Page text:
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NHS 111 implodes as GPC withdraws support for urgent care hotline


NHS 111 is a good idea implemented badly. The problems are 1/ that lay people using Pathways are doing the triaging. Inevitably this is going to be very risk averse - much more so than NHS Direct, and 2/ the CMSDOS ( the directory of services) becomes very complex when implemnented over a large area - this should have been developed and run locally and kept simple. This and the lay advisors mean that calls to our OOHs have gone up 30% plus, with A+E attendances also up. We have had to implement a second tier of GP triage to deal with the vast number of calls, many by advice. We are also having to invest in a Directory of Service that is comprehensive and regularly and pro-actively updated. This is of course costing more money than the previous system. NHS Direct front ended our OOHs service and managed to deal with approx 20% of callers by advice - although we know that this servicde was not without its problems. I met John Oldham at a presentation a year or so ago and warned him that NHS 111, if implemented as it subsequently has been, would result in increases in call volumes and additional costs due to the compensatory mechanisms that GP OOHs and A+E services wouold have to implement to manage the increased patient flows. For me an effective telephone service directing patients around the complex acute care system, giving advices or appts when appropriate (including to minor injuries units and Urgent Care Centres) could have revolutionised the sytems to the benefit of patients and providers alike. This is a real missed opportunity.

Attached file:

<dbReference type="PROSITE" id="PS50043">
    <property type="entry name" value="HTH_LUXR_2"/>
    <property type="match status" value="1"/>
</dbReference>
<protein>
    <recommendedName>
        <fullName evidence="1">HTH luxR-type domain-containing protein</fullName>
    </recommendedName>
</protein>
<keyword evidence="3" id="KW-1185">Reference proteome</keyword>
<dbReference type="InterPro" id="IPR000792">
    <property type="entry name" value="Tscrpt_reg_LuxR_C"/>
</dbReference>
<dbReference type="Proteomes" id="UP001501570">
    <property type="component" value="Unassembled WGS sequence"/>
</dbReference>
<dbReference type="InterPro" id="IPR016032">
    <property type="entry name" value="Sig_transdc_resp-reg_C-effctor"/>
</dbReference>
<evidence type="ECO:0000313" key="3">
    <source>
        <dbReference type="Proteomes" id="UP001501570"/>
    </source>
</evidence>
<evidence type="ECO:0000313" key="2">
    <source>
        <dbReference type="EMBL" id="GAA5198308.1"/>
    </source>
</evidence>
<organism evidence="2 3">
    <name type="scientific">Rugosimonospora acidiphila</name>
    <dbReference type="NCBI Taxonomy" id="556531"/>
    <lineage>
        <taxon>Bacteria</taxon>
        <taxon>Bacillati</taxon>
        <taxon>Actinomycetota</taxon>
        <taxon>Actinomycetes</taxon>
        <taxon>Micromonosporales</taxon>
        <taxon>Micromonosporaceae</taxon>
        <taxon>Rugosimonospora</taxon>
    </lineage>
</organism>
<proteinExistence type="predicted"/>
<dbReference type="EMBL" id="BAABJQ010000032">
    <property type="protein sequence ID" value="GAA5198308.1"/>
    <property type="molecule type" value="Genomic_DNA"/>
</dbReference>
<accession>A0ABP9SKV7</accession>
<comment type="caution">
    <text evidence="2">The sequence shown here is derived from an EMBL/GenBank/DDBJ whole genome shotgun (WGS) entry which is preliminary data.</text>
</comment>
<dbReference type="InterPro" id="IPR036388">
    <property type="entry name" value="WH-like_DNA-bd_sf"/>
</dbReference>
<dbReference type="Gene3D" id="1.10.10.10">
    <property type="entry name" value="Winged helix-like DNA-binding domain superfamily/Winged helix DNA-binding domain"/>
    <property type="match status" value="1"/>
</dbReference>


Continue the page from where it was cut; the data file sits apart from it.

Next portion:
Posted date

22 Mar 2013

Posted time